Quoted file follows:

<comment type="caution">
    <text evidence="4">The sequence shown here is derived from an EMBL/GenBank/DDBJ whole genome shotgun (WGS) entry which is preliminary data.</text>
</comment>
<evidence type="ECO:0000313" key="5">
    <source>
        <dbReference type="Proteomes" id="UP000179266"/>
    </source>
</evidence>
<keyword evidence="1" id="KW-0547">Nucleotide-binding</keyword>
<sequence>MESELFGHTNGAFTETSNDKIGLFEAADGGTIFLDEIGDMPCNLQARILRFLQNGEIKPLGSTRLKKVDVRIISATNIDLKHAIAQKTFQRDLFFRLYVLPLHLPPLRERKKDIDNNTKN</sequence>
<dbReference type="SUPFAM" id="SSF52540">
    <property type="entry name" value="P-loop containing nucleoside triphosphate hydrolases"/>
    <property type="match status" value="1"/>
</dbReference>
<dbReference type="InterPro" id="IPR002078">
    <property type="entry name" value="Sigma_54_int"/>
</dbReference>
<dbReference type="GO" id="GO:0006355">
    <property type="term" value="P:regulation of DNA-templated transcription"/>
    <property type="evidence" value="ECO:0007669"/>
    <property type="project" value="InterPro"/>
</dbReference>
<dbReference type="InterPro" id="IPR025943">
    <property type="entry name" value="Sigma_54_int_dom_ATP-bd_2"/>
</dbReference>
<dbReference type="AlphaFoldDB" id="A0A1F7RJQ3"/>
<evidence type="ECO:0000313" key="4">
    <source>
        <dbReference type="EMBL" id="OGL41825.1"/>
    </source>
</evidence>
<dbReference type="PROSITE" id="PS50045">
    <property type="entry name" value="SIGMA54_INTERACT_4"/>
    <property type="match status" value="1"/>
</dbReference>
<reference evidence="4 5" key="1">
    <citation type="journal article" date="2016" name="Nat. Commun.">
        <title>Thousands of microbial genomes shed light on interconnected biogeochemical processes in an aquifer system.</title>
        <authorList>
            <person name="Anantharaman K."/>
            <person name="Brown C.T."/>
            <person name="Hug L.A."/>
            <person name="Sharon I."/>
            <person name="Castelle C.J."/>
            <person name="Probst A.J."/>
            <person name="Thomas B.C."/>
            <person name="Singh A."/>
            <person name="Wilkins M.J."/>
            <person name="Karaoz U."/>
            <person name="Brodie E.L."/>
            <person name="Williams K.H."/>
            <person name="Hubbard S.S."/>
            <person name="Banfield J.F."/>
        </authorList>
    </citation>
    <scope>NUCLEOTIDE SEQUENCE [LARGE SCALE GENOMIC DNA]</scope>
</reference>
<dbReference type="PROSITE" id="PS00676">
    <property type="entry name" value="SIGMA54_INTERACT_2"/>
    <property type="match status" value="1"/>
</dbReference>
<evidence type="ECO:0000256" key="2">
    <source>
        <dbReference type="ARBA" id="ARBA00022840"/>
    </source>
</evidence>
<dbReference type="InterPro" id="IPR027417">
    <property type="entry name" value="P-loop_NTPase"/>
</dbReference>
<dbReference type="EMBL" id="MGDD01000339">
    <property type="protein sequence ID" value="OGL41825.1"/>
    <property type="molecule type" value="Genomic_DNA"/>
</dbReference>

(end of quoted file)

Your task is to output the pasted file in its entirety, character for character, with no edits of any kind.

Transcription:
<comment type="caution">
    <text evidence="4">The sequence shown here is derived from an EMBL/GenBank/DDBJ whole genome shotgun (WGS) entry which is preliminary data.</text>
</comment>
<evidence type="ECO:0000313" key="5">
    <source>
        <dbReference type="Proteomes" id="UP000179266"/>
    </source>
</evidence>
<keyword evidence="1" id="KW-0547">Nucleotide-binding</keyword>
<sequence>MESELFGHTNGAFTETSNDKIGLFEAADGGTIFLDEIGDMPCNLQARILRFLQNGEIKPLGSTRLKKVDVRIISATNIDLKHAIAQKTFQRDLFFRLYVLPLHLPPLRERKKDIDNNTKN</sequence>
<dbReference type="SUPFAM" id="SSF52540">
    <property type="entry name" value="P-loop containing nucleoside triphosphate hydrolases"/>
    <property type="match status" value="1"/>
</dbReference>
<dbReference type="InterPro" id="IPR002078">
    <property type="entry name" value="Sigma_54_int"/>
</dbReference>
<dbReference type="GO" id="GO:0006355">
    <property type="term" value="P:regulation of DNA-templated transcription"/>
    <property type="evidence" value="ECO:0007669"/>
    <property type="project" value="InterPro"/>
</dbReference>
<dbReference type="InterPro" id="IPR025943">
    <property type="entry name" value="Sigma_54_int_dom_ATP-bd_2"/>
</dbReference>
<dbReference type="AlphaFoldDB" id="A0A1F7RJQ3"/>
<evidence type="ECO:0000313" key="4">
    <source>
        <dbReference type="EMBL" id="OGL41825.1"/>
    </source>
</evidence>
<dbReference type="PROSITE" id="PS50045">
    <property type="entry name" value="SIGMA54_INTERACT_4"/>
    <property type="match status" value="1"/>
</dbReference>
<reference evidence="4 5" key="1">
    <citation type="journal article" date="2016" name="Nat. Commun.">
        <title>Thousands of microbial genomes shed light on interconnected biogeochemical processes in an aquifer system.</title>
        <authorList>
            <person name="Anantharaman K."/>
            <person name="Brown C.T."/>
            <person name="Hug L.A."/>
            <person name="Sharon I."/>
            <person name="Castelle C.J."/>
            <person name="Probst A.J."/>
            <person name="Thomas B.C."/>
            <person name="Singh A."/>
            <person name="Wilkins M.J."/>
            <person name="Karaoz U."/>
            <person name="Brodie E.L."/>
            <person name="Williams K.H."/>
            <person name="Hubbard S.S."/>
            <person name="Banfield J.F."/>
        </authorList>
    </citation>
    <scope>NUCLEOTIDE SEQUENCE [LARGE SCALE GENOMIC DNA]</scope>
</reference>
<dbReference type="PROSITE" id="PS00676">
    <property type="entry name" value="SIGMA54_INTERACT_2"/>
    <property type="match status" value="1"/>
</dbReference>
<evidence type="ECO:0000256" key="2">
    <source>
        <dbReference type="ARBA" id="ARBA00022840"/>
    </source>
</evidence>
<dbReference type="InterPro" id="IPR027417">
    <property type="entry name" value="P-loop_NTPase"/>
</dbReference>
<dbReference type="EMBL" id="MGDD01000339">
    <property type="protein sequence ID" value="OGL41825.1"/>
    <property type="molecule type" value="Genomic_DNA"/>
</dbReference>